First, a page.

Monday, 02 April 2012 00:15

The universe is expanding more and more quickly


While still having no idea why, Astronomers have confirmed that the Universe's expansion rate is ever-increasing.

According to the citation, the 2011 Nobel Prize in Physics was awarded "for the discovery of the accelerating expansion of the Universe through observations of distant supernovae."  This work first indicated that the expansion rate of the universe was increasing, but there was insufficient information to quantify the rate.  Of course one of these Nobel laureates,  Brian P. Schmidt, is an Australian.

The third Sloan Digital Sky Survey (SDSS-III) is approximately one quarter of the way through a survey of one million distant galaxies in a quest to build a three-dimensional map on the outer reaches of our universe.

The analyses announced today are based on the Baryon Oscillation Spectroscopic Survey (BOSS) experiment attached to the SDSS 2.5m telescope at Apache Point, New Mexico.

The BOSS experiment has been used to dramatically increase the level of knowledge.  "The result is phenomenal," says Will Percival, a professor at the University of Portsmouth in the United Kingdom, and one of the leaders of the analysis team. "We have only one-third of the data that BOSS will deliver, and that has already allowed us to measure how fast the Universe was expanding six billion years ago - to an accuracy of two percent."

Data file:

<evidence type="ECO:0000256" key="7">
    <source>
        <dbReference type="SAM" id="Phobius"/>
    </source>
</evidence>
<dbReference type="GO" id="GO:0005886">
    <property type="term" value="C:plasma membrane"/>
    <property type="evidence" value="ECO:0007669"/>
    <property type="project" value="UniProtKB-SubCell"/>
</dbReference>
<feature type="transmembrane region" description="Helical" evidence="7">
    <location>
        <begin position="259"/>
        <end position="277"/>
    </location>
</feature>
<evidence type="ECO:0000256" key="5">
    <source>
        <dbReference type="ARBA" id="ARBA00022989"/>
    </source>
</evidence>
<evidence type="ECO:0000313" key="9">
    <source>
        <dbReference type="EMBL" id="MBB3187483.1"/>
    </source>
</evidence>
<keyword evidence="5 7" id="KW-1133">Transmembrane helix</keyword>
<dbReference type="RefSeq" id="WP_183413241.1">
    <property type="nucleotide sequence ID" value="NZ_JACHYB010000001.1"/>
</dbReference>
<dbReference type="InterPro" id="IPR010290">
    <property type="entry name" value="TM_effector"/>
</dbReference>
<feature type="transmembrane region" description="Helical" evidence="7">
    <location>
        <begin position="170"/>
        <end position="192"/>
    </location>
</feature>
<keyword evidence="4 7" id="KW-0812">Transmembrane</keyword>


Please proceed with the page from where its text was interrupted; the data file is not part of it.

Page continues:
The Royal Astronomical Society's press release to coincide with the announcement of the findings asks, "What could be the cause of this accelerating expansion? The leading contender is a strange property of space dubbed "dark energy." Another explanation, considered possible but less likely, is that at very large distances the force of gravity deviates from Einstein's General Theory of Relativity and becomes repulsive."  Most researchers shy away from the gravity proposal and instead seek to embrace the concept of dark energy as a means of accounting for the every increasing rate of expansion.

A clear outcome of the experiment was the observation that closer objects (and thus providing more recent data) were expanding more quickly than older and more distant objects.

"There's been a lot of talk about using galaxy maps to find out what's causing accelerating expansion," says David Schlegel of the U.S. Department of Energy's Lawrence Berkeley National Laboratory, the principal investigator of BOSS. "We've been making a map, and now we're using it - starting to push our knowledge out to the distances when dark energy turned on."

Of course these results merely confirm the presence of a bigger question - what is dark energy and what caused it to "turn on" as Schlegel puts it.

On this topic, there is still no news.


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David Heath

David Heath has had a long and varied career in the IT industry having worked as a Pre-sales Network Engineer (remember Novell NetWare?), General Manager of IT&T for the TV Shopping Network, as a Technical manager in the Biometrics industry, and as a Technical Trainer and Instructional Designer in the industrial control sector. In all aspects, security has been a driving focus. Throughout his career, David has sought to inform and educate people and has done that through his writings and in more formal educational environments.

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